They both offer benefits for helping alleviate gas and bloating, but they differ in how they work to support digestion.

Digestive enzymes help the body break down the main components of food, namely carbohydrates, protein and fat so that the nutrients can be absorbed.

Digestive enzymes are produced by various organs in our body and also obtained from food. If there is inadequate digestive enzymes available, food does not get properly broken down and the undigested food particles can ferment in the colon and cause gas and bloating.

A good quality digestive enzyme can assist the body in breaking down food.

Probiotics provide beneficial bacteria that support our microbiome and they also play a role in supporting digestion and nutrient absorption. There are supplements that combine both digestive enzymes and probiotics in one formula.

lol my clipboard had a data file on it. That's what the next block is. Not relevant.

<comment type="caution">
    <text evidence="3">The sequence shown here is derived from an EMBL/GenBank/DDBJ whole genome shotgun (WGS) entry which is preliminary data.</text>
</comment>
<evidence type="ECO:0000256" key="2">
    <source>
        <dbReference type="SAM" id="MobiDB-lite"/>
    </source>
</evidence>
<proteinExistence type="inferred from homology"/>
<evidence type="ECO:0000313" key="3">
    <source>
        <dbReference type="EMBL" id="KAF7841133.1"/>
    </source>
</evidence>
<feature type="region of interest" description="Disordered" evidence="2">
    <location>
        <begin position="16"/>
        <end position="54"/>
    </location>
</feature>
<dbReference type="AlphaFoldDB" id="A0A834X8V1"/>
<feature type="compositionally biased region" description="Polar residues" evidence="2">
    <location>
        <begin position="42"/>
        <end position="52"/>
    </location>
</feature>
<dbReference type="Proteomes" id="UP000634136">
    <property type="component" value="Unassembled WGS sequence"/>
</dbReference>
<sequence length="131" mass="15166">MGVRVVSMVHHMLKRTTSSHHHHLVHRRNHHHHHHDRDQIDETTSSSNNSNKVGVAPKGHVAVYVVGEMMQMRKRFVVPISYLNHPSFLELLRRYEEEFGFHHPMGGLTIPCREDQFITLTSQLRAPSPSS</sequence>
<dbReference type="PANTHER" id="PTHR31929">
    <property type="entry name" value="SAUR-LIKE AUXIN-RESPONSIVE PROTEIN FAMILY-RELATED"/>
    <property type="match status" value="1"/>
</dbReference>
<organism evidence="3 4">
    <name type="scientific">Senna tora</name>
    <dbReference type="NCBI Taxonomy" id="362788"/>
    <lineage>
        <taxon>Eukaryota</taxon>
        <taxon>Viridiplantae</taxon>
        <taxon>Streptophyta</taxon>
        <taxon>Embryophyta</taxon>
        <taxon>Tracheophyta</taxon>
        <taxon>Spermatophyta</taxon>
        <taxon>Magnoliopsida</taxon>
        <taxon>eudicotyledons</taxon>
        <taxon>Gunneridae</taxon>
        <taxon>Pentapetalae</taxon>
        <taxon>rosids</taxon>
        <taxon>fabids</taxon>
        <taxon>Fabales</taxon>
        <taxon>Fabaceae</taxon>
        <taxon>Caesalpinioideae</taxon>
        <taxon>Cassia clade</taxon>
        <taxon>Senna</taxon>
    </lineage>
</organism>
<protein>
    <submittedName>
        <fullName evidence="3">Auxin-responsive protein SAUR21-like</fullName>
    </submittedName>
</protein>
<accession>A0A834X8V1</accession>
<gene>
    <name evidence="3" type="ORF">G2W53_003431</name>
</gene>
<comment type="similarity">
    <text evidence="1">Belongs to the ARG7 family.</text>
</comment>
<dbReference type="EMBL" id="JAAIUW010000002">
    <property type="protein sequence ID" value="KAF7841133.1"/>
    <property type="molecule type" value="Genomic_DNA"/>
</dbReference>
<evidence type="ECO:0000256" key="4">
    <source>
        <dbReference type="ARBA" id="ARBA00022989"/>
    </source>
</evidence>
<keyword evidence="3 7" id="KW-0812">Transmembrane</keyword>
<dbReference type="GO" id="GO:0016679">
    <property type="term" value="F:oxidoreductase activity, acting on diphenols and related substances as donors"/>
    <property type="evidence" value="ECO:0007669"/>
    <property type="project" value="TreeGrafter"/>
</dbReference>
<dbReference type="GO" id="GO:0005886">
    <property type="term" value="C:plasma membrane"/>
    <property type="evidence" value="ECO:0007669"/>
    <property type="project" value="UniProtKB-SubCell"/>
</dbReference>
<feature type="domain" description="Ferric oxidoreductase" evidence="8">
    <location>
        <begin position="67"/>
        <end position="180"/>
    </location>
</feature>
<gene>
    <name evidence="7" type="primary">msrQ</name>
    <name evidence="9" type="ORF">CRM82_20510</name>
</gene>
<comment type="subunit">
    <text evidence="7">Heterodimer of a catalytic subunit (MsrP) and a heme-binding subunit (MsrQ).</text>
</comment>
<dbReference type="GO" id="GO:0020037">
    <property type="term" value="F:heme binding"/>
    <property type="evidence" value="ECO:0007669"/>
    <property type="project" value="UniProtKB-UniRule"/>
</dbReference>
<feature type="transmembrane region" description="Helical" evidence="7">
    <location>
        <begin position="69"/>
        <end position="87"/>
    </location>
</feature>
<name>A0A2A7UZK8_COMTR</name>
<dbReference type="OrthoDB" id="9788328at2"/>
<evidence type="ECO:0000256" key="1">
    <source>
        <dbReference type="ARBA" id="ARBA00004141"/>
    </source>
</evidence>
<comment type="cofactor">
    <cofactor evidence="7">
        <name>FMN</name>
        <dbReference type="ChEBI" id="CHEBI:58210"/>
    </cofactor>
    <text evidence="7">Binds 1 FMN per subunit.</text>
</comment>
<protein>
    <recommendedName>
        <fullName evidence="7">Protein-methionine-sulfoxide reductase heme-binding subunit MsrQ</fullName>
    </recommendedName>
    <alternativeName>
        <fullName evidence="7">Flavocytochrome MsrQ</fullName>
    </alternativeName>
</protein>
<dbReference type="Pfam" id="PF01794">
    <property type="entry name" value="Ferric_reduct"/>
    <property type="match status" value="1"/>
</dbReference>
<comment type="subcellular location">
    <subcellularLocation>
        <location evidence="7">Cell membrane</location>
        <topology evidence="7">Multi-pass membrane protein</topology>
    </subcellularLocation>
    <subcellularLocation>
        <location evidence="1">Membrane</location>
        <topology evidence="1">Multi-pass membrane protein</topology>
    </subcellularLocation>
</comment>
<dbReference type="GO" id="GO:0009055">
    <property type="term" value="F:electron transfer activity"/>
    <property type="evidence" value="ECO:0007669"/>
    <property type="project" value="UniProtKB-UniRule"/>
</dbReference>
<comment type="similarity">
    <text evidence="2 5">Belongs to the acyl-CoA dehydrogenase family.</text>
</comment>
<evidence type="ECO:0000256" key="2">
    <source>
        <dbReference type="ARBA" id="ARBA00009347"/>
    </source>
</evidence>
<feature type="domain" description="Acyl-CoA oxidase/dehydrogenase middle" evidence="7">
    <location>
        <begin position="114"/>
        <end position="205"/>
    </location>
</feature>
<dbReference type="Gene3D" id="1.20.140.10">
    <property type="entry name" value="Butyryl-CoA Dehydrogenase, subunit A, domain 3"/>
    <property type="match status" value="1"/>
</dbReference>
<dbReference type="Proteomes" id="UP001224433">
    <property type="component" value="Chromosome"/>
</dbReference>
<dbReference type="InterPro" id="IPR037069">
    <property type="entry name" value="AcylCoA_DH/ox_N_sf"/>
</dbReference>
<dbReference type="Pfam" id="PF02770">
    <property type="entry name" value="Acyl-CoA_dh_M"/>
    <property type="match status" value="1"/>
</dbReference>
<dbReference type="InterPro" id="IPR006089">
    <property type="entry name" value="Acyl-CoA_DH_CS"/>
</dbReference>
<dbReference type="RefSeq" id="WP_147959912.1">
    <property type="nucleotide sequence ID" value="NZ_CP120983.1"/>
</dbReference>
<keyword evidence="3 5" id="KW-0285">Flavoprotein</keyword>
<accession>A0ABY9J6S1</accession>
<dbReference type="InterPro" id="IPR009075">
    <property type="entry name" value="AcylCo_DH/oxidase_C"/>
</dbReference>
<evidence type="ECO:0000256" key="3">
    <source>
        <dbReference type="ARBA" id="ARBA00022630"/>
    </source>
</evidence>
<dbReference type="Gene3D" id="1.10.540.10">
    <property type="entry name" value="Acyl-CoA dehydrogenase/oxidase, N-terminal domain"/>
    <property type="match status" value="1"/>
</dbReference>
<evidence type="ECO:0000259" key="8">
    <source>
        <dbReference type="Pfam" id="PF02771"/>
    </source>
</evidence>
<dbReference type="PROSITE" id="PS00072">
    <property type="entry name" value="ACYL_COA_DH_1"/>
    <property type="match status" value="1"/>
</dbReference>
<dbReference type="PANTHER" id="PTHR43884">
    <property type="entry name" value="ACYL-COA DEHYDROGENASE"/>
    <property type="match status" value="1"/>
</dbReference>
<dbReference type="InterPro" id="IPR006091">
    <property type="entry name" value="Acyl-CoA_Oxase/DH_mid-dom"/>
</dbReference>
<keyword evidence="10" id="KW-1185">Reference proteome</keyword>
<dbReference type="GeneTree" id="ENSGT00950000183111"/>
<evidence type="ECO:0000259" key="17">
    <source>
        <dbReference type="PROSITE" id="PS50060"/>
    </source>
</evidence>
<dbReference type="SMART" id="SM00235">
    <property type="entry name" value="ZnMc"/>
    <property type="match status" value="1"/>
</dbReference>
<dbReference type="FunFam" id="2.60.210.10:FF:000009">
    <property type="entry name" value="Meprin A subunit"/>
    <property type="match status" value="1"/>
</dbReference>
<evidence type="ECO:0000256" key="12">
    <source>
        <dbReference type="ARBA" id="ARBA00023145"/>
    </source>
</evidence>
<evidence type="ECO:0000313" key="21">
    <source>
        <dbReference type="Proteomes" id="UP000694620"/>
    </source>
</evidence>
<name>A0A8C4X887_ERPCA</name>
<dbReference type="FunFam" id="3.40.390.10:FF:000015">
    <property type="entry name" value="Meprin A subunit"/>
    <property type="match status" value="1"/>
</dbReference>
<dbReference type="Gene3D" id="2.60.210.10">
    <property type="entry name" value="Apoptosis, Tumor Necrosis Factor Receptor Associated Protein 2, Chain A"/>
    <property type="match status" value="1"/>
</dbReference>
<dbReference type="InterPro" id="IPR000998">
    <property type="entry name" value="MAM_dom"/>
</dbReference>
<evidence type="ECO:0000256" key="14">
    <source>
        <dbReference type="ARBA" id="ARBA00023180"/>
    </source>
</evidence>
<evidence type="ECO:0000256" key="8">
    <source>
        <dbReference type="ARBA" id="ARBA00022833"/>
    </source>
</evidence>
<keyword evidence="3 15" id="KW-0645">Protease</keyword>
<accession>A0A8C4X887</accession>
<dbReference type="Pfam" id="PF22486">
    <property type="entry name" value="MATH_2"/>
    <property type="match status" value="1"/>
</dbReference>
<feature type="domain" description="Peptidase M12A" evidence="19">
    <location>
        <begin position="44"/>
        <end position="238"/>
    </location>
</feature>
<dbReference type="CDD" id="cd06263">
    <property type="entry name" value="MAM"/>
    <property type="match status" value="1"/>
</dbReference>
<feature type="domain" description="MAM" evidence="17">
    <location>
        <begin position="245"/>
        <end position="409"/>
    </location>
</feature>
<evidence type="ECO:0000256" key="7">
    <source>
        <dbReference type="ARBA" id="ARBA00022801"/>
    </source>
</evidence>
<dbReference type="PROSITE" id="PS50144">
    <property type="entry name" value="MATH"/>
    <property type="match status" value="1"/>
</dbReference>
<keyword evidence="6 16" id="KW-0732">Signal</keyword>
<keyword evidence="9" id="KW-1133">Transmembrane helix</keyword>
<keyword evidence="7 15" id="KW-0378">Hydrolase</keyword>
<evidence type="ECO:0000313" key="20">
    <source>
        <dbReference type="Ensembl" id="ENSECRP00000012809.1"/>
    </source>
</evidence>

Yes, probiotics can be taken along with other supplements.

They are also safe to take with most medications.

If you are taking antibiotics, separate the probiotics by at least 2 hours.

Probiotics don’t boost the immune system per se; rather they support and modulate various aspects of immunity to achieve balance.

Research suggests that probiotic supplements can help reduce the risk of respiratory tract infections, such as cold and flu.

It is best to take a probiotic on a daily basis to achieve the best results.

Generally speaking, most people will notice the digestive benefits within the first month of taking a probiotic. You may notice more regular bowel movements, less gas and bloating and even a better sense of well-being.

If you are taking a probiotic to help alleviate antibiotic-associated diarrhea or for travelers diarrhea you likely will notice the benefits within the first few days.

For those taking probiotics to help with Crohn’s, Colitis or IBS symptoms, be patient and allow at least 3 to 4 weeks to gauge the benefits.

Probiotics can also support the health of the immune system and this effect could be noticed within a few months with less respiratory infections during the cold and flu season.